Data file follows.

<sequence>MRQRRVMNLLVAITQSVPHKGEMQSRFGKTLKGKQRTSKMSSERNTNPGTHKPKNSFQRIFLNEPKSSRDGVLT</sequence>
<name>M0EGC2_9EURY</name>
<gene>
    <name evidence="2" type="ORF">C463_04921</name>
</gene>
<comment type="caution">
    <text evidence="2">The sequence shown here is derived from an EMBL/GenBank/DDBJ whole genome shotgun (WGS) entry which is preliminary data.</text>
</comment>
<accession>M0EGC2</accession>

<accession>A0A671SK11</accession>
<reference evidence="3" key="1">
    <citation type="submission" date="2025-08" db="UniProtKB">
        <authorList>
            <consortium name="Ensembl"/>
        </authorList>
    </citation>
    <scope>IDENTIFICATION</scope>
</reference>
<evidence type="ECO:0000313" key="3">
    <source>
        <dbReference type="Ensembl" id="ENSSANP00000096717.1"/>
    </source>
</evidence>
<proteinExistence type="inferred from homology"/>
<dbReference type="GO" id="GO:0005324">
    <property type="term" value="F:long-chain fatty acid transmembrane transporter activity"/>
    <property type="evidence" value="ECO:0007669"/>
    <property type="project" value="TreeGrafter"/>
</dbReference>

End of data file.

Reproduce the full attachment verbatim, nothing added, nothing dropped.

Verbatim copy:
<sequence>MRQRRVMNLLVAITQSVPHKGEMQSRFGKTLKGKQRTSKMSSERNTNPGTHKPKNSFQRIFLNEPKSSRDGVLT</sequence>
<name>M0EGC2_9EURY</name>
<gene>
    <name evidence="2" type="ORF">C463_04921</name>
</gene>
<comment type="caution">
    <text evidence="2">The sequence shown here is derived from an EMBL/GenBank/DDBJ whole genome shotgun (WGS) entry which is preliminary data.</text>
</comment>
<accession>M0EGC2</accession>

<accession>A0A671SK11</accession>
<reference evidence="3" key="1">
    <citation type="submission" date="2025-08" db="UniProtKB">
        <authorList>
            <consortium name="Ensembl"/>
        </authorList>
    </citation>
    <scope>IDENTIFICATION</scope>
</reference>
<evidence type="ECO:0000313" key="3">
    <source>
        <dbReference type="Ensembl" id="ENSSANP00000096717.1"/>
    </source>
</evidence>
<proteinExistence type="inferred from homology"/>
<dbReference type="GO" id="GO:0005324">
    <property type="term" value="F:long-chain fatty acid transmembrane transporter activity"/>
    <property type="evidence" value="ECO:0007669"/>
    <property type="project" value="TreeGrafter"/>
</dbReference>